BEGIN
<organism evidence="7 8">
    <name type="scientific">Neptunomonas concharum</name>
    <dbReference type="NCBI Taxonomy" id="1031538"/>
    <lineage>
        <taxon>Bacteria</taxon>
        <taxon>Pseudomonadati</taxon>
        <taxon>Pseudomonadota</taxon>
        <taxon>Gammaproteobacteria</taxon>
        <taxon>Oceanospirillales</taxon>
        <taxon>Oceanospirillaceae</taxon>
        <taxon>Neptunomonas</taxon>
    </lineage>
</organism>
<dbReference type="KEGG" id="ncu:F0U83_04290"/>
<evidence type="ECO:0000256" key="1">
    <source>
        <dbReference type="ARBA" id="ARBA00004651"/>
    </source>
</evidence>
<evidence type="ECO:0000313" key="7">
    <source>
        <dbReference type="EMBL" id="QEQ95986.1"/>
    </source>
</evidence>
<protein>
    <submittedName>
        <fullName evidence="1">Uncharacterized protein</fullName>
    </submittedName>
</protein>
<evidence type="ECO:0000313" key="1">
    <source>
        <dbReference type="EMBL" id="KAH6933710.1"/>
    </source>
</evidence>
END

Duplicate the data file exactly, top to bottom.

<organism evidence="7 8">
    <name type="scientific">Neptunomonas concharum</name>
    <dbReference type="NCBI Taxonomy" id="1031538"/>
    <lineage>
        <taxon>Bacteria</taxon>
        <taxon>Pseudomonadati</taxon>
        <taxon>Pseudomonadota</taxon>
        <taxon>Gammaproteobacteria</taxon>
        <taxon>Oceanospirillales</taxon>
        <taxon>Oceanospirillaceae</taxon>
        <taxon>Neptunomonas</taxon>
    </lineage>
</organism>
<dbReference type="KEGG" id="ncu:F0U83_04290"/>
<evidence type="ECO:0000256" key="1">
    <source>
        <dbReference type="ARBA" id="ARBA00004651"/>
    </source>
</evidence>
<evidence type="ECO:0000313" key="7">
    <source>
        <dbReference type="EMBL" id="QEQ95986.1"/>
    </source>
</evidence>
<protein>
    <submittedName>
        <fullName evidence="1">Uncharacterized protein</fullName>
    </submittedName>
</protein>
<evidence type="ECO:0000313" key="1">
    <source>
        <dbReference type="EMBL" id="KAH6933710.1"/>
    </source>
</evidence>